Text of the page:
Saw: How one of the century’s best horror films launched one of the worst franchises

Saw (R18, 103mins) Directed by James Wan ****½

OK, pop quiz, hotshot. You wake up trapped in a room with a dead body. Chained to a wall by a leg iron there’s seemingly no chance of escape. What do you do?

That’s the predicament facing surgeon Dr Lawrence Gordon (Cary Elwes) and photographer Adam (Leigh Whannell). They have no idea why they are there or who has done this to them.

Exploring their meagre surrounds, they discover Dictaphone tapes with their names on them which fit into the player clasped in the cadaver’s hands. Listening does them no favours, as a mysterious voice tells them the good doctor must kill Adam by 6pm or his daughter and wife will die.

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Shot in only 18 days for just under NZ$2m, Saw was originally intended to go straight to video. But after impressing executives, Melbourne film-school graduates James Wan and Whannell’s pet project was granted a cinema release, generating more than US$100m in movie theatres worldwide.

Initially drawing comparisons with David Fincher’s 1995 horror-thriller Se7en, due to its grisly “themed” deaths, Saw is actually closer in concept and style to Fincher’s much-maligned The Game, only this little chiller doesn’t disappear up its own orifice among the twists and turns of the plot.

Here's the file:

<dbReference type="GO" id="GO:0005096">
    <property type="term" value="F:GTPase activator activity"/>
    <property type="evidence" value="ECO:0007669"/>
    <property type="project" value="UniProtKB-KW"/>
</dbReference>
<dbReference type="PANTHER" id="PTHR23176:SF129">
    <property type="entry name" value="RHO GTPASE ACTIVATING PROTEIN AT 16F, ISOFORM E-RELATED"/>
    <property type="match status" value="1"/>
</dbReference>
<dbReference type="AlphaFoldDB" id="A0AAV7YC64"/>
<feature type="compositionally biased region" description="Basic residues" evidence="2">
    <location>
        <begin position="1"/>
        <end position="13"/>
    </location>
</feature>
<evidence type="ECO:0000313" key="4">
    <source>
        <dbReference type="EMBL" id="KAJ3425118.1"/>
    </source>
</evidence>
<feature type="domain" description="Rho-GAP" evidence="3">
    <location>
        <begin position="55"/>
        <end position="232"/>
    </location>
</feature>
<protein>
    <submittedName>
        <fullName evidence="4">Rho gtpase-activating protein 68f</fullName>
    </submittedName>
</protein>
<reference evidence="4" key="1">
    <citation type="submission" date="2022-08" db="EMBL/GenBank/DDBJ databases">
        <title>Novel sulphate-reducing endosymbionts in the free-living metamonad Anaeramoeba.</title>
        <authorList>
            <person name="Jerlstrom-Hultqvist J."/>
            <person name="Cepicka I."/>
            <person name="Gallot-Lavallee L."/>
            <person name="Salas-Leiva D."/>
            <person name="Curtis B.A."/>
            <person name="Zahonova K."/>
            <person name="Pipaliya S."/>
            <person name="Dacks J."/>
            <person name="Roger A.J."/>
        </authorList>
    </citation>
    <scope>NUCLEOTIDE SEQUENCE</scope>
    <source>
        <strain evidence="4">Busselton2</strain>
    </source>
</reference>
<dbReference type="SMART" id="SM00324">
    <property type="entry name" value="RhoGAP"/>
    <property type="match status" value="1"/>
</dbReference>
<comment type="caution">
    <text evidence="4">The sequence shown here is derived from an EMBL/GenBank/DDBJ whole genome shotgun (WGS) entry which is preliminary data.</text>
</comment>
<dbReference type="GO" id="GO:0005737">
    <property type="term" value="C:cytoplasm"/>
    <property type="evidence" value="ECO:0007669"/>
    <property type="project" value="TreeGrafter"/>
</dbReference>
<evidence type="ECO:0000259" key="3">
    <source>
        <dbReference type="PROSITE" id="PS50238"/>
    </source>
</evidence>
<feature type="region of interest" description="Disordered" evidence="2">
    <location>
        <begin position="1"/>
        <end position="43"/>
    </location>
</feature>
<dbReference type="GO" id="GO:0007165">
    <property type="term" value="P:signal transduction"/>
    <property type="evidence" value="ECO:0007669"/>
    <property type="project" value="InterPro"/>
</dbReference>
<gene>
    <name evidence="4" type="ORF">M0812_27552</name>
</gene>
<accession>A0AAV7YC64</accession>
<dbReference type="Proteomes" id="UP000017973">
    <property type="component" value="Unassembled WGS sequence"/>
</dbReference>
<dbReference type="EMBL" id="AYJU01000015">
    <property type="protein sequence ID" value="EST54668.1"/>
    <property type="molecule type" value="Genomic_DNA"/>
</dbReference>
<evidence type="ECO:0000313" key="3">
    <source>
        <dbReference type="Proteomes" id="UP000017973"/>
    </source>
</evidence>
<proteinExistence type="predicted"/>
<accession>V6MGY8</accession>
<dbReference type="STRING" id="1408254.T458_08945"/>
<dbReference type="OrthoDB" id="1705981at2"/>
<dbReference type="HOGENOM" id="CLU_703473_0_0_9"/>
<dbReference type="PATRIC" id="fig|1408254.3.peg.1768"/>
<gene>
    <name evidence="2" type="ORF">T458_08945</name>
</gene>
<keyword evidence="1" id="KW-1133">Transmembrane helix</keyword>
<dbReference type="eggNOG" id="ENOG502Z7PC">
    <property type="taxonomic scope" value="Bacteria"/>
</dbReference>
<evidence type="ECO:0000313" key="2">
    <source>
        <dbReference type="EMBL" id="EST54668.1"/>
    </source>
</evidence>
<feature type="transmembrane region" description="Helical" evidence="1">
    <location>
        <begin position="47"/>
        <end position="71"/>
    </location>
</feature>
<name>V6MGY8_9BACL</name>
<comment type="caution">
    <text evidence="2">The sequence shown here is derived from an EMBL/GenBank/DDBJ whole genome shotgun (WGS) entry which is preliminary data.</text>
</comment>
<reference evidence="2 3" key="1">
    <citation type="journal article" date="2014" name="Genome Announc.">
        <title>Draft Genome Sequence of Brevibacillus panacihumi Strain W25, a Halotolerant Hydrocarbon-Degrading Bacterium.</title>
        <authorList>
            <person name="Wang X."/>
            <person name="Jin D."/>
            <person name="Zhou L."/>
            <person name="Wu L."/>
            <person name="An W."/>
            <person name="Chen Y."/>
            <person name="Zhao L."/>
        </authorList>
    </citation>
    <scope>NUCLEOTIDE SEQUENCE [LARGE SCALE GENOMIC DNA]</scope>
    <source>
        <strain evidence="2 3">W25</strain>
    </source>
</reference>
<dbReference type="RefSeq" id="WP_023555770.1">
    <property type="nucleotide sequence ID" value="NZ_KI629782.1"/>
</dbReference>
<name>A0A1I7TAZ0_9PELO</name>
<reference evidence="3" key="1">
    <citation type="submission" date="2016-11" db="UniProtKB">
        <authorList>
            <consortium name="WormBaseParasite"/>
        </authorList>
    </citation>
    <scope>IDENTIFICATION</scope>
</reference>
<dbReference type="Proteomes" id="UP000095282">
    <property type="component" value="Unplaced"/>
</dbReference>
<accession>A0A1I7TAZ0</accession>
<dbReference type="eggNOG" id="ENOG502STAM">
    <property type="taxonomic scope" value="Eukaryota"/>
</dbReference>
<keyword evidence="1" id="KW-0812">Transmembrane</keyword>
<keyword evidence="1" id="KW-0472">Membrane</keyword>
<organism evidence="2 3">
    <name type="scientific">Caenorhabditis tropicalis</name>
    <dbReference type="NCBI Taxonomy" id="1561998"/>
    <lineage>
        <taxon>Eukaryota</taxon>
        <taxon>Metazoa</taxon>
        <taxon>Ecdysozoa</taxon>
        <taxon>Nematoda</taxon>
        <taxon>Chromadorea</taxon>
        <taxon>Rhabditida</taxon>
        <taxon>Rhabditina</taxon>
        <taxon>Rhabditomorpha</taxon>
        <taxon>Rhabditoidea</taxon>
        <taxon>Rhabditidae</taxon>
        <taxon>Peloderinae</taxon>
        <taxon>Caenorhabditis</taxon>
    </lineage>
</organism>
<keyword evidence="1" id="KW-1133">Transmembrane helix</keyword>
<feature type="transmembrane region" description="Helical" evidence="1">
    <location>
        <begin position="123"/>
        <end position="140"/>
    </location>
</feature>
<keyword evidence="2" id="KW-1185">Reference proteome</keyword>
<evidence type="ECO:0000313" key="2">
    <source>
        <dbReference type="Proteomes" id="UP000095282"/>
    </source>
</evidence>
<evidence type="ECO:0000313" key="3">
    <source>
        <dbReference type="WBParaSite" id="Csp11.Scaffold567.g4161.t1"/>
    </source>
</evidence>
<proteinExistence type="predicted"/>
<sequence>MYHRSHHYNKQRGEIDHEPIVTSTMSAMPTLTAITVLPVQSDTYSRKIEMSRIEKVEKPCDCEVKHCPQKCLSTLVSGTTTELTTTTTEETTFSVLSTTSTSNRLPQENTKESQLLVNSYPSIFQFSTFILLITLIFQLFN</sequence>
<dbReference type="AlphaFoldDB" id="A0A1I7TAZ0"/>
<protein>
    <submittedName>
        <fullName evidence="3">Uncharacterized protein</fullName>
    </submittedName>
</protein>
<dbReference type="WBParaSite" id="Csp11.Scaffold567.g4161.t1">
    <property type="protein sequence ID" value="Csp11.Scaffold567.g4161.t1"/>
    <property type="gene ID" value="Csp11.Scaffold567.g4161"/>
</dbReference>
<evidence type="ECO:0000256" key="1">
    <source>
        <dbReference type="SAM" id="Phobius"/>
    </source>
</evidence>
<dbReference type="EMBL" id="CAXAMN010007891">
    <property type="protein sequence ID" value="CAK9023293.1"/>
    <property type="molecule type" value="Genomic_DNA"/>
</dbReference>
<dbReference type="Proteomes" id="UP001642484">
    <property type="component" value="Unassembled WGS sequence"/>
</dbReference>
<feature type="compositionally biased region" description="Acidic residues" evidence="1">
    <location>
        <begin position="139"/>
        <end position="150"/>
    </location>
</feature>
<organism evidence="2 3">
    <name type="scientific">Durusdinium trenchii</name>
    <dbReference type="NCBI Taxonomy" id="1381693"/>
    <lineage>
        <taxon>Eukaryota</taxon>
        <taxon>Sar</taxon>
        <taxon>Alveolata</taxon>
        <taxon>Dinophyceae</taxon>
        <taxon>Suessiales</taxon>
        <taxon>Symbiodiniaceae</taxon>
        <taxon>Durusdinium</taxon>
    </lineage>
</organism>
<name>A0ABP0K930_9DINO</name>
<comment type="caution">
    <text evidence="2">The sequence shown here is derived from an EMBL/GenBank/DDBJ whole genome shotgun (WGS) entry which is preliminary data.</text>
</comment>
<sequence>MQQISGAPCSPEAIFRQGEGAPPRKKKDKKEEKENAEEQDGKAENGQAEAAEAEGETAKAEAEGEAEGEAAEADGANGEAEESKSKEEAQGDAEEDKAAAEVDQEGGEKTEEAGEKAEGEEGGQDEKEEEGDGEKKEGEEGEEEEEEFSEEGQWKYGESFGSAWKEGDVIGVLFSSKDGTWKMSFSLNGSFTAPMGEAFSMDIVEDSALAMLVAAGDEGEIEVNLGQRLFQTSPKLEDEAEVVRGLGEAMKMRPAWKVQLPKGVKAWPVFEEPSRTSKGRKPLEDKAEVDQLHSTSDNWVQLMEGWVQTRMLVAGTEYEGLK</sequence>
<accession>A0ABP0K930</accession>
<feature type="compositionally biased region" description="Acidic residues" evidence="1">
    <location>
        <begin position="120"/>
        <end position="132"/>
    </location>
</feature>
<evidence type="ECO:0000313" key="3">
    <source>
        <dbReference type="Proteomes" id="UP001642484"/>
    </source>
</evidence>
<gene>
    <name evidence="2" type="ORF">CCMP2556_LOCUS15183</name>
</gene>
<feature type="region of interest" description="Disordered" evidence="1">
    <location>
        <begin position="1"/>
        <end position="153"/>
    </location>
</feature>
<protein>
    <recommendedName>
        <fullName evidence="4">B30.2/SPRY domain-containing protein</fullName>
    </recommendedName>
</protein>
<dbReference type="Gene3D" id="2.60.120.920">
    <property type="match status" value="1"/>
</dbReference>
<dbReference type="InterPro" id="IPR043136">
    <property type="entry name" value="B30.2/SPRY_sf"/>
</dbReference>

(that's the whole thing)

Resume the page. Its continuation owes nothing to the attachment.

Cary Elwes plays Dr Lawrence Gordon in Saw.


Cary Elwes plays Dr Lawrence Gordon in Saw.

Director Wan keeps his camera in motion constantly, altering film speeds, using flashbacks and black- and-white stills and playing with light skilfully to keep the audience, literally, in the dark.

Released at our time when our TV channels had been flooded with top-rate crime shows like Criminal Intent and CSI, it was getting increasingly hard for movies to surprise and shock audiences. But somehow this Aussie pair managed it with their slice of “cinema of unease”, pulling the rug just when you think you’ve figured it out.


It started so brilliantly and then the Saw series went all to hell.

Sure, it mixes elements that we’d seen before _–the bewildering opening of Cube, the unseen taskmaster of Phone Booth and the sadistic violence of Hellraiser – and it ultimately was not as sustained as the similarly themed Korean modern classic Old Boy from a year earlier, but Saw was still light years ahead of most Hollywood horrors or thrillers released in this century so far.

Most definitely not for the faint-hearted, Saw comes with an additional, vital warning: Whatever you do, do not watch any of the far inferior sequels that it sparked.

Saw is now available to stream on Prime Video.

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